Category Archives: Winforms

While you were sleeping…

I just came across an interesting use case which I thought I’d share – why let your application churn away doing unnecessary processing if the user isn’t paying attention?

So I started looking into detecting whether the workstation is locked, or if the screensaver is running – two fairly reliable ways of telling that the user has gone walkabout…

To detect a locked workstation, you need to listen out for:


…which fires each time the user locks or unlocks the workstation.

To detect the state of the screensaver, you have to do slightly more work – there are no helpful events – instead you need some sort of polling mechanism to call away to a Win32 function:

private const int SPI_GETSCREENSAVERRUNNING = 0x0072;
[DllImport("user32.dll", SetLastError=true)]
static extern bool SystemParametersInfo(int action, int param, ref int retval, int updini);

int active = 1;
SystemParametersInfo(SPI_GETSCREENSAVERRUNNING, 0, ref active, 0);
bool screenSaverActive = (active == 1);

So I stitched these 2 bits of logic together into a nice helper class and now I can tell (within reason) when my users are there or not, and give our servers a break every now and then.


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Filed under UI Hints, Useful, Winforms, WPF

Click-through : ToolStrip activation for defocused apps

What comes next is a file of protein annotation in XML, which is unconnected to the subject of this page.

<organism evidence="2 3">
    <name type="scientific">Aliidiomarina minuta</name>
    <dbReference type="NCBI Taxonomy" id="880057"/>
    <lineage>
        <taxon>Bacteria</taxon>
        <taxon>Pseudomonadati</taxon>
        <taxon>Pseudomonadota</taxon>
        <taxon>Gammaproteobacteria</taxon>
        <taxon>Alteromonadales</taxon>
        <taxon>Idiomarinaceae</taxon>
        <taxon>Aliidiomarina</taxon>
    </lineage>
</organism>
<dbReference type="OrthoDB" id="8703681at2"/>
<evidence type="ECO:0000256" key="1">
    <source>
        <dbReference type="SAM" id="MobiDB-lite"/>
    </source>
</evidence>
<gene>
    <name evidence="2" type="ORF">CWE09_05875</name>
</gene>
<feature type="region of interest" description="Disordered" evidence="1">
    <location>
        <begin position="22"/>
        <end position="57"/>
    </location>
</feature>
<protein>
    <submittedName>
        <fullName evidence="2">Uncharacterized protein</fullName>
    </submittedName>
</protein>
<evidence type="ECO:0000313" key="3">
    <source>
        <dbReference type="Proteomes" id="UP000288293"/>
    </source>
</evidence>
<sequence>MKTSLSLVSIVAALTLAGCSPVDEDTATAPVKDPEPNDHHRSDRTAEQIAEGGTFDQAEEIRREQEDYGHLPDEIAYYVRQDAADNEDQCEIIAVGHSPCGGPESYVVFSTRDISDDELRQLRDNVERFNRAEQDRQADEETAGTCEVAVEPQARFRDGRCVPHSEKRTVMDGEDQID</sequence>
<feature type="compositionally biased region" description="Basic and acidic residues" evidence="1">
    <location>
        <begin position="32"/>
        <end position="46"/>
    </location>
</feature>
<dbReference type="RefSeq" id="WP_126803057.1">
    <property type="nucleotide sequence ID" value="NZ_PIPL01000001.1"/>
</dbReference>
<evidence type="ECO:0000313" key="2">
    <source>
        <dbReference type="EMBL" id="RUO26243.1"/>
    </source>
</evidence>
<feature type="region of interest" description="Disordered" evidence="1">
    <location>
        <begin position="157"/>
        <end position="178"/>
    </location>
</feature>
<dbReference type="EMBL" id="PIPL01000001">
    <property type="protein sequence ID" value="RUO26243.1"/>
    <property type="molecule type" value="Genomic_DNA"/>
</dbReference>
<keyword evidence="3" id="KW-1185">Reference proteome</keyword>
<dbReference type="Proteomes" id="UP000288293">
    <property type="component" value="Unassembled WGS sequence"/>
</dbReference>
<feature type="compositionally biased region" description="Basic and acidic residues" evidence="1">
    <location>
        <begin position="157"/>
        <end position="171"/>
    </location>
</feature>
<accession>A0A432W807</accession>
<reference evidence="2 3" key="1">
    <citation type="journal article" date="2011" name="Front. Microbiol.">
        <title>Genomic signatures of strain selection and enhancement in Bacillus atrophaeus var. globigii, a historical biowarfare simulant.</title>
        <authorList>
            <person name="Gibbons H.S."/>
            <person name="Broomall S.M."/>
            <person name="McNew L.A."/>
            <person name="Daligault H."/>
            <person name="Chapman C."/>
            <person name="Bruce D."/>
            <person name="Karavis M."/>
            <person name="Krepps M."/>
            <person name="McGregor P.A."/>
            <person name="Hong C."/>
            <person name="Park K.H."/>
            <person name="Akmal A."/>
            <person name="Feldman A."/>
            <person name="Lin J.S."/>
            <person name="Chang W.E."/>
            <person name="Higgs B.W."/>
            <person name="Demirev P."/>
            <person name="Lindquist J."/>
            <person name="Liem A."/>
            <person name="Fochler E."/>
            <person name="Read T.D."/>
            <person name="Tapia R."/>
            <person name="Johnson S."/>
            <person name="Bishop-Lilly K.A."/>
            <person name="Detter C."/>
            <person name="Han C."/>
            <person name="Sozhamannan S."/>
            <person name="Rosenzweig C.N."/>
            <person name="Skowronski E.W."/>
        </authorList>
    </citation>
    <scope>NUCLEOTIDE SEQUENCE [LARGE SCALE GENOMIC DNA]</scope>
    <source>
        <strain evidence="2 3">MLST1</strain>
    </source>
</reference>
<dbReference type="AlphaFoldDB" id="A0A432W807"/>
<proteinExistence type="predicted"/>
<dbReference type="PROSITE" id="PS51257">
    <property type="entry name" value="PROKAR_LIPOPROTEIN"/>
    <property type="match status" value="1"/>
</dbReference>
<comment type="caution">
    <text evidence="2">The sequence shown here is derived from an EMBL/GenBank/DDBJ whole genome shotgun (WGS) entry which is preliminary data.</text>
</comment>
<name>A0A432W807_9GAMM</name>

I’m currently building a multi-process desktop application suite that has a “launch bar” tool to start up instances of all the available widgets. A simple Winforms ToolStrip control seemed the obvious choice for  creating a nice consistent strip of buttons, but I came across the issue that if the launch bar did not have focus, then it took 2 clicks to launch a widget when clicking on a button – one to activate the application and one to click the button.

Having Googled extensively I found that this interaction is not in fact a bug, but actually designed behaviour. I would normally accept this and move on, but I found it particularly inconsistent that the ToolStrip buttons actually illuminate/highlight on mouseover even when the app doesn’t have focus – thus fooling the user into thinking that they need only click once.

Finally,I found a few helpful articles – especially this one by Rick Brewster. The solution lies in overriding the WndProc method for the ToolStrip (or MenuStrip):

protected override void WndProc(ref Message m)
base.WndProc(ref m);
if (this.clickThrough &&
m.Msg == NativeConstants.WM_MOUSEACTIVATE &&
m.Result == (IntPtr)NativeConstants.MA_ACTIVATEANDEAT)
m.Result = (IntPtr)NativeConstants.MA_ACTIVATE;

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Filed under C#, UI Hints, Winforms

WANTED: Winforms Recipes

Having spent the best part of 7 years working in C# Winforms, it’s still not 100% clear which is the best way to handle a user’s interaction with a humble TextBox. The .Net framework offers many events that can be used to manage behaviour, but I’ve never seen any documentation stating the “Best way” or the “Right way” to do it.

Take for example a simple interaction. I have a simple textbox, and would like to perform an action once the user has typed the value and hit [Enter]. Which event should I use ? Validated, Validating, KeyPress, Leave ?

I know it all depends upon the exact scenario, but hey, Microsoft, throw us a bone!

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Filed under C#, UI Hints, Winforms